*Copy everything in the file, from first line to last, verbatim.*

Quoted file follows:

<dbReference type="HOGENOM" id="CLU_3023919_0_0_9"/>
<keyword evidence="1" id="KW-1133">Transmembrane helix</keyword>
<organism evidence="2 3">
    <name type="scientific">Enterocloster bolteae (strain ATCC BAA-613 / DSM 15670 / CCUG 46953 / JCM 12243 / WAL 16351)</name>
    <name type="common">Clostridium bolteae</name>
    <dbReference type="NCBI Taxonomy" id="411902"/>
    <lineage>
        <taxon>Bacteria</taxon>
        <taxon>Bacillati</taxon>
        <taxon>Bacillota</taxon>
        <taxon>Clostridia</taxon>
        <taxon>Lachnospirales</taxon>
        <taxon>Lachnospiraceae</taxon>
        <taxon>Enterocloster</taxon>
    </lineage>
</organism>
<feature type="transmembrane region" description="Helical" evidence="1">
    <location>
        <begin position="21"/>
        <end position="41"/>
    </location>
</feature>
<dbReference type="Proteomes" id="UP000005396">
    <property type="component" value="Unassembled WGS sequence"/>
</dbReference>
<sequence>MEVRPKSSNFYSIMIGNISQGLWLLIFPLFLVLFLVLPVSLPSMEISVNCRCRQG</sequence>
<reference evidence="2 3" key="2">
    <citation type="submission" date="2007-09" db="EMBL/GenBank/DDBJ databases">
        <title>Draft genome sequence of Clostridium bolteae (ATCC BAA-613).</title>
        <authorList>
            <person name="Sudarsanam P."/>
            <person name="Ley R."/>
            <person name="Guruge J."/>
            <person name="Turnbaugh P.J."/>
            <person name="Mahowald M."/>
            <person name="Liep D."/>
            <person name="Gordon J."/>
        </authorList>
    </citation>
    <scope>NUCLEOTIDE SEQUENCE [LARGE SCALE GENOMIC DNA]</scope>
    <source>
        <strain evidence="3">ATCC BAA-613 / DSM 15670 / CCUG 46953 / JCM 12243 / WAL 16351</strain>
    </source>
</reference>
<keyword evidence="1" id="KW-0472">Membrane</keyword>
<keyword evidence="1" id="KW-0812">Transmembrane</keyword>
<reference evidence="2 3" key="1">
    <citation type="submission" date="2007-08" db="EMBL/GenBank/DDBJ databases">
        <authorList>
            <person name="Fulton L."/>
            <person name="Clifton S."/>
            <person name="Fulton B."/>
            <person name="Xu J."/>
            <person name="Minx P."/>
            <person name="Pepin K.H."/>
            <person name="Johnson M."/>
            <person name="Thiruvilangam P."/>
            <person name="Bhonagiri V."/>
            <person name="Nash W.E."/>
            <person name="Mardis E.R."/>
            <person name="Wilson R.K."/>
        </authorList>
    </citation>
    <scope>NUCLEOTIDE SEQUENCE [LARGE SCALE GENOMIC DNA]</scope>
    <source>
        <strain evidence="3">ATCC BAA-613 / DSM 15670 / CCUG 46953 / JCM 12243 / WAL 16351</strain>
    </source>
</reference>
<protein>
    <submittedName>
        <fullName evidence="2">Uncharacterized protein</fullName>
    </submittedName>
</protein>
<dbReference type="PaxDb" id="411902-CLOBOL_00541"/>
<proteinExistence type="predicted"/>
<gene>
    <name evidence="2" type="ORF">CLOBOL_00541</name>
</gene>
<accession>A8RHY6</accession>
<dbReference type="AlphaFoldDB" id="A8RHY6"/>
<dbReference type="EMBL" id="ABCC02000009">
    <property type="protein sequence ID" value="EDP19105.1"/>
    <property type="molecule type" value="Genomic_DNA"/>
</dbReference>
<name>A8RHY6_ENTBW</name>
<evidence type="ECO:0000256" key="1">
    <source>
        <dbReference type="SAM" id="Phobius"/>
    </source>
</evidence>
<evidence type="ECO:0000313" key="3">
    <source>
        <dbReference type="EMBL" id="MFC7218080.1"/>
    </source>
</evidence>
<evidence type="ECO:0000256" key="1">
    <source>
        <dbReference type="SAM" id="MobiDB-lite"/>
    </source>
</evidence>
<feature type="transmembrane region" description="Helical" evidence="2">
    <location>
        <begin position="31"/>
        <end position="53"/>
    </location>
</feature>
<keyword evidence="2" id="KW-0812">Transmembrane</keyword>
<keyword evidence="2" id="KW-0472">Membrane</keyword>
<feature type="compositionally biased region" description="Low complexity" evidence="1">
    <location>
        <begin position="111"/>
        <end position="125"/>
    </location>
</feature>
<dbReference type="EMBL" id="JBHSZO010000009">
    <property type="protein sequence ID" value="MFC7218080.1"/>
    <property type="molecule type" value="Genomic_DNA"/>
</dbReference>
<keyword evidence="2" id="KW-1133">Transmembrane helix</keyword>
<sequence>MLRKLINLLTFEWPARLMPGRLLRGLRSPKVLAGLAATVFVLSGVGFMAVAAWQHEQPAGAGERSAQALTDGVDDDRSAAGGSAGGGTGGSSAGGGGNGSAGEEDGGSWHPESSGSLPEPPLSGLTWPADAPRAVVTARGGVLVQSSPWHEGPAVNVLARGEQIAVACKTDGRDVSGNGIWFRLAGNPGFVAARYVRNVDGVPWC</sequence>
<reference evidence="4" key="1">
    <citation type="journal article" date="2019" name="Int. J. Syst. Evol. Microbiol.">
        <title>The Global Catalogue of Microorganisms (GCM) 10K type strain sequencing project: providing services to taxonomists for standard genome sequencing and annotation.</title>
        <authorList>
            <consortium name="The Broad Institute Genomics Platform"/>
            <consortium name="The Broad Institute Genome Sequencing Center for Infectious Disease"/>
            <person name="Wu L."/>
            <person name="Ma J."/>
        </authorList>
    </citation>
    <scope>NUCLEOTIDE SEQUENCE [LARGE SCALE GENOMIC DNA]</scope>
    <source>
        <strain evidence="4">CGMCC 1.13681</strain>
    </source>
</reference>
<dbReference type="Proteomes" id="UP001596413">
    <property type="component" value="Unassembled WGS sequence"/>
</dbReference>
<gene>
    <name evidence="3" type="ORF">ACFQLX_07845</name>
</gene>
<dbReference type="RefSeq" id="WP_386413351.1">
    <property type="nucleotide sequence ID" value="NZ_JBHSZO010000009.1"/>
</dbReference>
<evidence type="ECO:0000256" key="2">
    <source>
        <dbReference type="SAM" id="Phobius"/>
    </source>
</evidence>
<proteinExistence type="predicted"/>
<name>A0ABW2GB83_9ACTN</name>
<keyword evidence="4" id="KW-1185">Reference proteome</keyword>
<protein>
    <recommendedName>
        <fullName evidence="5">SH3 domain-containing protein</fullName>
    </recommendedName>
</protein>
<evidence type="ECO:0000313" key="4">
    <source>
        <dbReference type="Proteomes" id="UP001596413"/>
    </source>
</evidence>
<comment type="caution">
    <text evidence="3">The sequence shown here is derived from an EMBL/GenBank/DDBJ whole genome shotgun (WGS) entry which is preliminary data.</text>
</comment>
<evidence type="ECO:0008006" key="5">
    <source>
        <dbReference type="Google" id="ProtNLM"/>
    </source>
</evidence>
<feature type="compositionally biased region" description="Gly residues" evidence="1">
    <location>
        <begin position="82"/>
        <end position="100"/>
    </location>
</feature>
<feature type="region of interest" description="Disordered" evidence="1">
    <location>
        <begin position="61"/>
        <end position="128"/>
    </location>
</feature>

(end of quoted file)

<dbReference type="HOGENOM" id="CLU_3023919_0_0_9"/>
<keyword evidence="1" id="KW-1133">Transmembrane helix</keyword>
<organism evidence="2 3">
    <name type="scientific">Enterocloster bolteae (strain ATCC BAA-613 / DSM 15670 / CCUG 46953 / JCM 12243 / WAL 16351)</name>
    <name type="common">Clostridium bolteae</name>
    <dbReference type="NCBI Taxonomy" id="411902"/>
    <lineage>
        <taxon>Bacteria</taxon>
        <taxon>Bacillati</taxon>
        <taxon>Bacillota</taxon>
        <taxon>Clostridia</taxon>
        <taxon>Lachnospirales</taxon>
        <taxon>Lachnospiraceae</taxon>
        <taxon>Enterocloster</taxon>
    </lineage>
</organism>
<feature type="transmembrane region" description="Helical" evidence="1">
    <location>
        <begin position="21"/>
        <end position="41"/>
    </location>
</feature>
<dbReference type="Proteomes" id="UP000005396">
    <property type="component" value="Unassembled WGS sequence"/>
</dbReference>
<sequence>MEVRPKSSNFYSIMIGNISQGLWLLIFPLFLVLFLVLPVSLPSMEISVNCRCRQG</sequence>
<reference evidence="2 3" key="2">
    <citation type="submission" date="2007-09" db="EMBL/GenBank/DDBJ databases">
        <title>Draft genome sequence of Clostridium bolteae (ATCC BAA-613).</title>
        <authorList>
            <person name="Sudarsanam P."/>
            <person name="Ley R."/>
            <person name="Guruge J."/>
            <person name="Turnbaugh P.J."/>
            <person name="Mahowald M."/>
            <person name="Liep D."/>
            <person name="Gordon J."/>
        </authorList>
    </citation>
    <scope>NUCLEOTIDE SEQUENCE [LARGE SCALE GENOMIC DNA]</scope>
    <source>
        <strain evidence="3">ATCC BAA-613 / DSM 15670 / CCUG 46953 / JCM 12243 / WAL 16351</strain>
    </source>
</reference>
<keyword evidence="1" id="KW-0472">Membrane</keyword>
<keyword evidence="1" id="KW-0812">Transmembrane</keyword>
<reference evidence="2 3" key="1">
    <citation type="submission" date="2007-08" db="EMBL/GenBank/DDBJ databases">
        <authorList>
            <person name="Fulton L."/>
            <person name="Clifton S."/>
            <person name="Fulton B."/>
            <person name="Xu J."/>
            <person name="Minx P."/>
            <person name="Pepin K.H."/>
            <person name="Johnson M."/>
            <person name="Thiruvilangam P."/>
            <person name="Bhonagiri V."/>
            <person name="Nash W.E."/>
            <person name="Mardis E.R."/>
            <person name="Wilson R.K."/>
        </authorList>
    </citation>
    <scope>NUCLEOTIDE SEQUENCE [LARGE SCALE GENOMIC DNA]</scope>
    <source>
        <strain evidence="3">ATCC BAA-613 / DSM 15670 / CCUG 46953 / JCM 12243 / WAL 16351</strain>
    </source>
</reference>
<protein>
    <submittedName>
        <fullName evidence="2">Uncharacterized protein</fullName>
    </submittedName>
</protein>
<dbReference type="PaxDb" id="411902-CLOBOL_00541"/>
<proteinExistence type="predicted"/>
<gene>
    <name evidence="2" type="ORF">CLOBOL_00541</name>
</gene>
<accession>A8RHY6</accession>
<dbReference type="AlphaFoldDB" id="A8RHY6"/>
<dbReference type="EMBL" id="ABCC02000009">
    <property type="protein sequence ID" value="EDP19105.1"/>
    <property type="molecule type" value="Genomic_DNA"/>
</dbReference>
<name>A8RHY6_ENTBW</name>
<evidence type="ECO:0000256" key="1">
    <source>
        <dbReference type="SAM" id="Phobius"/>
    </source>
</evidence>
<evidence type="ECO:0000313" key="3">
    <source>
        <dbReference type="EMBL" id="MFC7218080.1"/>
    </source>
</evidence>
<evidence type="ECO:0000256" key="1">
    <source>
        <dbReference type="SAM" id="MobiDB-lite"/>
    </source>
</evidence>
<feature type="transmembrane region" description="Helical" evidence="2">
    <location>
        <begin position="31"/>
        <end position="53"/>
    </location>
</feature>
<keyword evidence="2" id="KW-0812">Transmembrane</keyword>
<keyword evidence="2" id="KW-0472">Membrane</keyword>
<feature type="compositionally biased region" description="Low complexity" evidence="1">
    <location>
        <begin position="111"/>
        <end position="125"/>
    </location>
</feature>
<dbReference type="EMBL" id="JBHSZO010000009">
    <property type="protein sequence ID" value="MFC7218080.1"/>
    <property type="molecule type" value="Genomic_DNA"/>
</dbReference>
<keyword evidence="2" id="KW-1133">Transmembrane helix</keyword>
<sequence>MLRKLINLLTFEWPARLMPGRLLRGLRSPKVLAGLAATVFVLSGVGFMAVAAWQHEQPAGAGERSAQALTDGVDDDRSAAGGSAGGGTGGSSAGGGGNGSAGEEDGGSWHPESSGSLPEPPLSGLTWPADAPRAVVTARGGVLVQSSPWHEGPAVNVLARGEQIAVACKTDGRDVSGNGIWFRLAGNPGFVAARYVRNVDGVPWC</sequence>
<reference evidence="4" key="1">
    <citation type="journal article" date="2019" name="Int. J. Syst. Evol. Microbiol.">
        <title>The Global Catalogue of Microorganisms (GCM) 10K type strain sequencing project: providing services to taxonomists for standard genome sequencing and annotation.</title>
        <authorList>
            <consortium name="The Broad Institute Genomics Platform"/>
            <consortium name="The Broad Institute Genome Sequencing Center for Infectious Disease"/>
            <person name="Wu L."/>
            <person name="Ma J."/>
        </authorList>
    </citation>
    <scope>NUCLEOTIDE SEQUENCE [LARGE SCALE GENOMIC DNA]</scope>
    <source>
        <strain evidence="4">CGMCC 1.13681</strain>
    </source>
</reference>
<dbReference type="Proteomes" id="UP001596413">
    <property type="component" value="Unassembled WGS sequence"/>
</dbReference>
<gene>
    <name evidence="3" type="ORF">ACFQLX_07845</name>
</gene>
<dbReference type="RefSeq" id="WP_386413351.1">
    <property type="nucleotide sequence ID" value="NZ_JBHSZO010000009.1"/>
</dbReference>
<evidence type="ECO:0000256" key="2">
    <source>
        <dbReference type="SAM" id="Phobius"/>
    </source>
</evidence>
<proteinExistence type="predicted"/>
<name>A0ABW2GB83_9ACTN</name>
<keyword evidence="4" id="KW-1185">Reference proteome</keyword>
<protein>
    <recommendedName>
        <fullName evidence="5">SH3 domain-containing protein</fullName>
    </recommendedName>
</protein>
<evidence type="ECO:0000313" key="4">
    <source>
        <dbReference type="Proteomes" id="UP001596413"/>
    </source>
</evidence>
<comment type="caution">
    <text evidence="3">The sequence shown here is derived from an EMBL/GenBank/DDBJ whole genome shotgun (WGS) entry which is preliminary data.</text>
</comment>
<evidence type="ECO:0008006" key="5">
    <source>
        <dbReference type="Google" id="ProtNLM"/>
    </source>
</evidence>
<feature type="compositionally biased region" description="Gly residues" evidence="1">
    <location>
        <begin position="82"/>
        <end position="100"/>
    </location>
</feature>
<feature type="region of interest" description="Disordered" evidence="1">
    <location>
        <begin position="61"/>
        <end position="128"/>
    </location>
</feature>